Damages in fatal claims: Mosson v Spousal (London) Ltd



Garnham J’s decision in Mosson v Spousal (London) Ltd [2015] EWHC 53 (QB) (http://www.bailii.org/ew/cases/EWHC/QB/2016/53.html), handed down today, contains a number of points of interest in relation to the calculation of damages in fatal claims.

The case was brought by the widow of Mr Mosson, who was exposed to asbestos during the course of his employment in the 1960s and 1970s and subsequently contracted mesothelioma from which he died.  Liability was admitted, although an attempt was made to argue that Mr Mosson had been guilty of contributory negligence by allowing himself to be exposed to asbestos during a period of self-employment.  Although the judge was satisfied (at [10]-[25]) that Mr Mosson was self-employed during the relevant period, he rejected the allegation of contributory negligence because there was no evidence as to the extent of his exposure to asbestos during that period (at [26]-[34]).

Following a review of the evidence and previous decisions at High Court level, the judge awarded £85,000 for pain, suffering and loss of amenity (at [36]-[47]).

So far, so unexceptionable.  However, the case is of particular interest in relation to the judge’s decision in relation to a number of comparably modest items which were disputed.

First, some items of funeral expenses were in dispute, namely the cost of a wake, clothing purchased for the funeral and a memorial bench.  Those were all disallowed.  In relation to the case of the wake, Kemp and Kemp para 26-061 states that such costs are not recoverable, citing the first instance decision of Benet Hytner QC in Gammell v Wilson [1979] unreported, July 27th (reproduced in Kemp and Kemp para O2-005).  That decision was followed by Bean J in Knauer v Ministry of Justice [2014] EWHC 2553 (QB) at [15] and Garnham J similarly followed it (at [49]).  It seems doubtful whether it is fair that a reception or wake to provide refreshments to those who have attended the deceased’s funeral should not be regarded in 2016 as a legitimate funeral expense, subject as always to the question of reasonableness.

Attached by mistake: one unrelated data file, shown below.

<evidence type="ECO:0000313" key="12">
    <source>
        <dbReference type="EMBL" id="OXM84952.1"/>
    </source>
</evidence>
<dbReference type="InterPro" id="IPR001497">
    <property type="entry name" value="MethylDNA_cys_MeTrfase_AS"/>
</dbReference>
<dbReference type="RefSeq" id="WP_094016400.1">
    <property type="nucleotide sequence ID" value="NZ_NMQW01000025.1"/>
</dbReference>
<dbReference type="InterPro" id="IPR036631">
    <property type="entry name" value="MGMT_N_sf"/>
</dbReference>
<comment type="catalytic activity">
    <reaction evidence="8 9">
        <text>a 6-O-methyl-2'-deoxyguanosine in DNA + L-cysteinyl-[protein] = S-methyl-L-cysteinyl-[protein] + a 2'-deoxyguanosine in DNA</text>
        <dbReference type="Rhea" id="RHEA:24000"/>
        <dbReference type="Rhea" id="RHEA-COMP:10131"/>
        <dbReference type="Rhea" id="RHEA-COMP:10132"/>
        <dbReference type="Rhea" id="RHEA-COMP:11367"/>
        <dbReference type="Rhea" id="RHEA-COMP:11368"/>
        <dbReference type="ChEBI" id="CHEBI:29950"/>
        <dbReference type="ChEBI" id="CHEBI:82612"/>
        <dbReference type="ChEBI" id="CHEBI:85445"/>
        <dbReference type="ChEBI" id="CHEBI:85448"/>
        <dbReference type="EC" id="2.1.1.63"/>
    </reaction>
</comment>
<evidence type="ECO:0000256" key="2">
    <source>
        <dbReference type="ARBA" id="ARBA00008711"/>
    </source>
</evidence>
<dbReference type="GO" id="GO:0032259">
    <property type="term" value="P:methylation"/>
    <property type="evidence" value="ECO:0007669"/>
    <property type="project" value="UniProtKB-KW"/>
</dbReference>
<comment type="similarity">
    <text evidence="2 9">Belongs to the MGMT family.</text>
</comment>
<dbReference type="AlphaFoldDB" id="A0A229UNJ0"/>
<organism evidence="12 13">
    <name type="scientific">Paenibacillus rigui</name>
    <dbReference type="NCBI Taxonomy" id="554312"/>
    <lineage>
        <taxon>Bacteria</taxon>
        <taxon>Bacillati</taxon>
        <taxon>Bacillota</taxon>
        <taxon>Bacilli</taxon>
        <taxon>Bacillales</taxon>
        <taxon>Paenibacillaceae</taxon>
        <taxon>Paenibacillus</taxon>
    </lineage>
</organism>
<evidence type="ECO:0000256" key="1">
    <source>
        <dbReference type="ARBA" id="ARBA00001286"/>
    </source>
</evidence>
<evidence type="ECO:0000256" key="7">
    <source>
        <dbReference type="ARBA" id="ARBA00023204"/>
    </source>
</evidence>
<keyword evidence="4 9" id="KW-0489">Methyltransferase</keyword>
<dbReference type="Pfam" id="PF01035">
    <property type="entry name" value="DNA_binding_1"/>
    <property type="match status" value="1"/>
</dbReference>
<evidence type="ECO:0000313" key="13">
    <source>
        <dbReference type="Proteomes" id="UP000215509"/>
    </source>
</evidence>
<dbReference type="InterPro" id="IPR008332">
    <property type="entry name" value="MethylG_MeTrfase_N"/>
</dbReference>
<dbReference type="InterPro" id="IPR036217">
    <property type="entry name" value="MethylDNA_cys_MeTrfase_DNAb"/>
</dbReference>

Garnham J went on also to reject the claims for clothing and a memorial bench.  Again, the claim for clothing had been rejected in Gammell and Garnham J followed that decision (at [50]).  Gammell draws a supposed distinction between “funeral expenses” and “expenses consequent upon death”.  Whereas that may be a legitimate distinction, it is hard to see why garments bought solely for the funeral and which have no other use could not be regarded as funeral expenses.  Thus a widow’s black mourning dress ought fairly to be regarded as a funeral expense; a man’s suit should not due to its other uses.

In relation to the memorial bench, there is a long-standing distinction derived from Gammell between tombstones or grave markers which are allowed as funeral expenses, even though they will usually be placed a long time after the funeral, and memorials which are not.  It may be said that this distinction is somewhat arbitrary, but again Garnham J (at [50]) followed Gammell and disallowed the claim.